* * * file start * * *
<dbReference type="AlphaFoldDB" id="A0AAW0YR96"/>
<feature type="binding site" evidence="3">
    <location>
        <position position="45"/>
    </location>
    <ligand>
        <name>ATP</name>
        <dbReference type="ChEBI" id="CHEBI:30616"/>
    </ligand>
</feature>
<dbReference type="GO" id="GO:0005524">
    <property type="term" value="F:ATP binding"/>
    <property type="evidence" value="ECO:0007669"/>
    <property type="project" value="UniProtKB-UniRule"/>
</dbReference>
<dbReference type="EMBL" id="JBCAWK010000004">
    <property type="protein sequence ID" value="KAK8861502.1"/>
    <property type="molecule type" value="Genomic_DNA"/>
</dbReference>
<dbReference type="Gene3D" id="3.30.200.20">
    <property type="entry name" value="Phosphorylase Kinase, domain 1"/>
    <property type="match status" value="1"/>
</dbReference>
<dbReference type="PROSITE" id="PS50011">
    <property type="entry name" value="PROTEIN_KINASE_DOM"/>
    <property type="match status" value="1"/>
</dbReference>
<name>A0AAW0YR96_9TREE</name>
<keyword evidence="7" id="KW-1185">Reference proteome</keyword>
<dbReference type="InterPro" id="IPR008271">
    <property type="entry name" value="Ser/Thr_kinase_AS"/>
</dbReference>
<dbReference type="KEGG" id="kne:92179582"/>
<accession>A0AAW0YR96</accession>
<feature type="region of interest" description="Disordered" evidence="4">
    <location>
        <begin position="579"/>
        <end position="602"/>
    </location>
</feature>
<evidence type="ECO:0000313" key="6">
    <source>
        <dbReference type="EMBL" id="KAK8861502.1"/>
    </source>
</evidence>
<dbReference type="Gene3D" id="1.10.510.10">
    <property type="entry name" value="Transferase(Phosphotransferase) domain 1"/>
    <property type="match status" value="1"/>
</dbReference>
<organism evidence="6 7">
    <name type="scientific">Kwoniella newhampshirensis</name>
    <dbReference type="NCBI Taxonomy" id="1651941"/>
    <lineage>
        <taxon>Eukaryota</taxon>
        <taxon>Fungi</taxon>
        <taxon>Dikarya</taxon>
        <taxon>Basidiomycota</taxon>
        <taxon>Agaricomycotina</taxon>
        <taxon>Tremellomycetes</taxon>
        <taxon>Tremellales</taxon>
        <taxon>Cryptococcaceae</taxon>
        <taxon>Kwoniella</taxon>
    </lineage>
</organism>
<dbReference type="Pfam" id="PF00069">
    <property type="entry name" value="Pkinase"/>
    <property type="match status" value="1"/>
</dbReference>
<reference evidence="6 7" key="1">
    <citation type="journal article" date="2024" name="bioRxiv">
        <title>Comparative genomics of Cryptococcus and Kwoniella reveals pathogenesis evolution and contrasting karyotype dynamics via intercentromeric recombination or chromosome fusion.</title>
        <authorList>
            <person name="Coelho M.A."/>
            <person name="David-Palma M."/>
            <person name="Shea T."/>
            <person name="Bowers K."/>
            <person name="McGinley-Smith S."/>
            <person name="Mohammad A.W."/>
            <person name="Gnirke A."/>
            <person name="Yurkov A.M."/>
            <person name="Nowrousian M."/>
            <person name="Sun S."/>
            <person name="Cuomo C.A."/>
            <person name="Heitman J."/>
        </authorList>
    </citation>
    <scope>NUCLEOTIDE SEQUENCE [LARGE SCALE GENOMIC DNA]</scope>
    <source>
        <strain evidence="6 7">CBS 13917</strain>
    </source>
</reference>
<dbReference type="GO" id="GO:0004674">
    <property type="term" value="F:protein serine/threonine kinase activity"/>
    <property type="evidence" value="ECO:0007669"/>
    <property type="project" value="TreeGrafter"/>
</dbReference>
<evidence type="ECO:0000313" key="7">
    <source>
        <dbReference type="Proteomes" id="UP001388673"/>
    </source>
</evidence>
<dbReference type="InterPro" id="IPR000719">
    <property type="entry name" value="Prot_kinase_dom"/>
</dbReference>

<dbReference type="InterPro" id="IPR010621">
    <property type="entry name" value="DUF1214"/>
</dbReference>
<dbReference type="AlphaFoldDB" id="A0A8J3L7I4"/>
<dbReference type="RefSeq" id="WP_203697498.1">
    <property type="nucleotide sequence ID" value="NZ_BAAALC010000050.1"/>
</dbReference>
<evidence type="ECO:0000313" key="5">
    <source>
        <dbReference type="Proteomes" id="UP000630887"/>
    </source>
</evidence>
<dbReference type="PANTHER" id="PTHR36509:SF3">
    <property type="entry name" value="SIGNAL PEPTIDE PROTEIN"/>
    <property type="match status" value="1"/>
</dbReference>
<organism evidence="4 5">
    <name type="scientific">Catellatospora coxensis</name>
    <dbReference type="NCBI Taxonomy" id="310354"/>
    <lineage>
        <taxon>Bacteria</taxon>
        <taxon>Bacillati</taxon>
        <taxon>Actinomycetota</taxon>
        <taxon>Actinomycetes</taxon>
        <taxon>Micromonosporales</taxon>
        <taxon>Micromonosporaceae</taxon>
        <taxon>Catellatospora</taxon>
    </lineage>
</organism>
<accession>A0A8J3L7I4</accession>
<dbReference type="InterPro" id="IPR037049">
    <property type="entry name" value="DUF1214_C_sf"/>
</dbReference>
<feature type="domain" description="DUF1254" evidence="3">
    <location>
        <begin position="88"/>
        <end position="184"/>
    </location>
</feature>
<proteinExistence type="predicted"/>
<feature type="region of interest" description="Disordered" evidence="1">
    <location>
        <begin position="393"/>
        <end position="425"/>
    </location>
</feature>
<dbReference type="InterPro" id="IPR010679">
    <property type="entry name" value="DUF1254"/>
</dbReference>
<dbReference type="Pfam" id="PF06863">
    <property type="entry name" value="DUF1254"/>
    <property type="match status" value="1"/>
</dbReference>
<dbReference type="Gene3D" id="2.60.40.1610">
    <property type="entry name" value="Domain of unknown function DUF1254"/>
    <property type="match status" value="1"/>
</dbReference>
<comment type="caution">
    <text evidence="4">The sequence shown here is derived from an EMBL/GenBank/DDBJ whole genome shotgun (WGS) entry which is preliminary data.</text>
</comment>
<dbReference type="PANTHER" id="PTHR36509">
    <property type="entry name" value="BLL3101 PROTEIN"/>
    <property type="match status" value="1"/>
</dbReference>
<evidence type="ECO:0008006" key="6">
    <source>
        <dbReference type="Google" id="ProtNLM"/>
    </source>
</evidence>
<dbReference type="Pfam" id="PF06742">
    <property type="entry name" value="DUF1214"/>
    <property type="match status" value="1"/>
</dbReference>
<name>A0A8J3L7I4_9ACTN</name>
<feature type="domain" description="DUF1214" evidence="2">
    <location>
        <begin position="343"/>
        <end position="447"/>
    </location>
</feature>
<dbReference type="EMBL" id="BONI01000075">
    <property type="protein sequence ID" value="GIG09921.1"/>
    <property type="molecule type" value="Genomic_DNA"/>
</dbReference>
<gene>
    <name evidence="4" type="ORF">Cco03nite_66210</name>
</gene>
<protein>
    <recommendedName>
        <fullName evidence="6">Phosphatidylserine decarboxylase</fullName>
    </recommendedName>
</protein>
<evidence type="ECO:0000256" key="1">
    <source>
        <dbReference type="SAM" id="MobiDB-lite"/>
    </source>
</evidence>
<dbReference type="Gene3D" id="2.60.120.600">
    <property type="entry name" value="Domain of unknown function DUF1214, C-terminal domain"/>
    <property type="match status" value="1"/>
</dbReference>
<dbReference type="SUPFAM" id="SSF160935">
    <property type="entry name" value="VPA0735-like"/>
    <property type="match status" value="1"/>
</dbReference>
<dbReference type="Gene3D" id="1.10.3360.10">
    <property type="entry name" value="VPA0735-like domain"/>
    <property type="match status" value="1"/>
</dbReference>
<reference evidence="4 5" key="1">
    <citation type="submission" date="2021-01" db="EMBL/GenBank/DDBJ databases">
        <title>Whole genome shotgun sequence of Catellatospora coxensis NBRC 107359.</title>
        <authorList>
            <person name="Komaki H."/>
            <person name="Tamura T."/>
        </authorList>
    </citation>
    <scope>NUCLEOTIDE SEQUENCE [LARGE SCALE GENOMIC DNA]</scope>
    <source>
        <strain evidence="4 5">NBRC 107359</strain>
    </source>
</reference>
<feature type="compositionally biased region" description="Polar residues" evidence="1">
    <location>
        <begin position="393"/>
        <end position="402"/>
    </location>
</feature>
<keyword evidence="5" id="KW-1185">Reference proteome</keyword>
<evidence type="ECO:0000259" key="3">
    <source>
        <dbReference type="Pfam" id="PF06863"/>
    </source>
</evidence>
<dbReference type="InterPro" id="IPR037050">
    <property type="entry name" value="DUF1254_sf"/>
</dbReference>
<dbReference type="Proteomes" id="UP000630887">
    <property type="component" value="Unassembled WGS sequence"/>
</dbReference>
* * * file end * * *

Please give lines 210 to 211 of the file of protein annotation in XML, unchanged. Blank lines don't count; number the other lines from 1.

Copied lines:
<dbReference type="Gene3D" id="1.10.3360.10">
    <property type="entry name" value="VPA0735-like domain"/>